Rose is an inspiration for county's rising stars
Hampshire have spent the past four years challenging Yorkshire and Lancashire's domination of the English amateur game.
But Justin Rose winning gold at the Olympics could be the defining moment in what will see the champions of the south in six of the past 10 years finally deliver even more success for one of the oldest county golf union’s in the country.
Rose is a product of the same Hampshire junior golf programme that has produced current British amateur champion Scott Gregory, England’s youngest-ever amatuer champ, Harry Ellis, and former Walker Cup player Sam Hutsby.
And Wayne Matthews – the current Hampshire under-14 manager – is convinced Rose’s Rio result will make his job of helping the best county prospects get even better quicker.
‘For any young golfer, seeing Justin Rose winning the Olympics gives them the belief and motivation that one day they will be able to following in his footsteps,’ said Matthews.
‘Within the Hampshire boys’ set-up, Justin, as a US Open winner, already has a special place in their hearts and minds.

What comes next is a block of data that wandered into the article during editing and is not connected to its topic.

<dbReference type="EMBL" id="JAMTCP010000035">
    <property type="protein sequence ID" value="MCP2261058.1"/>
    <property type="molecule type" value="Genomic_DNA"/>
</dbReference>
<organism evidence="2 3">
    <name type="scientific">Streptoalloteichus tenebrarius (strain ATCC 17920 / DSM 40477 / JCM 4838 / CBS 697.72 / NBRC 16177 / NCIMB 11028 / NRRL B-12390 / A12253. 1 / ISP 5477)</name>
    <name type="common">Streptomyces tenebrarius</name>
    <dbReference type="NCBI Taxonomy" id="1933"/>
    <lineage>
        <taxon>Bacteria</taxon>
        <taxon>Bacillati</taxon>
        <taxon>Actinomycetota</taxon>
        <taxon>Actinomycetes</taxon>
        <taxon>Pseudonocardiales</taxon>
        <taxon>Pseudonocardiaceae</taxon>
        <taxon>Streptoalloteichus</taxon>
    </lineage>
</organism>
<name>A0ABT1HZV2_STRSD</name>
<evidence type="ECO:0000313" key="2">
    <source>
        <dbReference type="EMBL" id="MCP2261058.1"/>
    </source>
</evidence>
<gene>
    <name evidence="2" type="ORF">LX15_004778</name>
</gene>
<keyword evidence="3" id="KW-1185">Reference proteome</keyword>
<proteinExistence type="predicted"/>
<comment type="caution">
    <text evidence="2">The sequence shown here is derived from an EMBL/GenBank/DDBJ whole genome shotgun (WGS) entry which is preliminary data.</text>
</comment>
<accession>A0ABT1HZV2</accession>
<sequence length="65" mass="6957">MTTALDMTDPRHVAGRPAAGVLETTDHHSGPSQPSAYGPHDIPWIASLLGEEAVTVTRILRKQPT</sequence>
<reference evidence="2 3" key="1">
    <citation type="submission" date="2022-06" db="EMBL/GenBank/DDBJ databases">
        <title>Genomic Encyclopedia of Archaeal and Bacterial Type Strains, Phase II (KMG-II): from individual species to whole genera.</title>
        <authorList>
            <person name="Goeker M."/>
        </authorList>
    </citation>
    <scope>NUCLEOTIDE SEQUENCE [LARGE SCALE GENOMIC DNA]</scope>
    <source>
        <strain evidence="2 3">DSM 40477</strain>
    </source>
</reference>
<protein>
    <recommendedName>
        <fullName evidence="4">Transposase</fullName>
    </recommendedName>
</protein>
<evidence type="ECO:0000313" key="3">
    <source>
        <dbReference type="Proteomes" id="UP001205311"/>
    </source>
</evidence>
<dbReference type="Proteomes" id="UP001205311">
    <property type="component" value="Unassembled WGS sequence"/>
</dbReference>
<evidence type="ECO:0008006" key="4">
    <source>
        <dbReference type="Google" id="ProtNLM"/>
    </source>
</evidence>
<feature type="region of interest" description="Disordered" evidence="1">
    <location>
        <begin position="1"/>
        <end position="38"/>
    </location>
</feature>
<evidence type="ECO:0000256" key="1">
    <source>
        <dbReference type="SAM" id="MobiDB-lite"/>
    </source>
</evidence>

‘As a Hampshire junior, he went through our county programme, so the boys feel a connection, they can reach out and touch him.
‘As a junior he played the same courses as them, he won the same events they aspire to win, and his name appears on honours boards across the county.
‘And as a young amateur he played in The Open – something all junior golfers dream of.
‘But it is not all about the winning. Justin is held in high esteem as an all-round golfing professional, talented, hardworking, mentally focused and determined.
‘He wanted the Olympic gold medal, he prepared for it and executed his plan. That’s a lesson to any junior golfer who aspires to play on the global tours.’
Matthews’ own son, Nick, was last year’s Hampshire under-14 player of the year – and is a huge Rose fans.
‘Nick has a life-size cardboard banner of him up in his bedroom,’ added Matthews.
Keith Maplesden, a past captain and president at Liphook GC, forged a strong link with the Rose family.
He said: ‘I watched Justin grow up and mature playing golf for Hampshire and England.
‘All through that period, and during his early years struggling as a young professional, Justin always appreciated the help he received from the golf union.
‘Justin is always willing to help in any way he can.
‘He was always a very polite person who played golf with a smile on his face, and it will always be one of the great memories of my time in the game having watched him go on to all the success he has achieved.’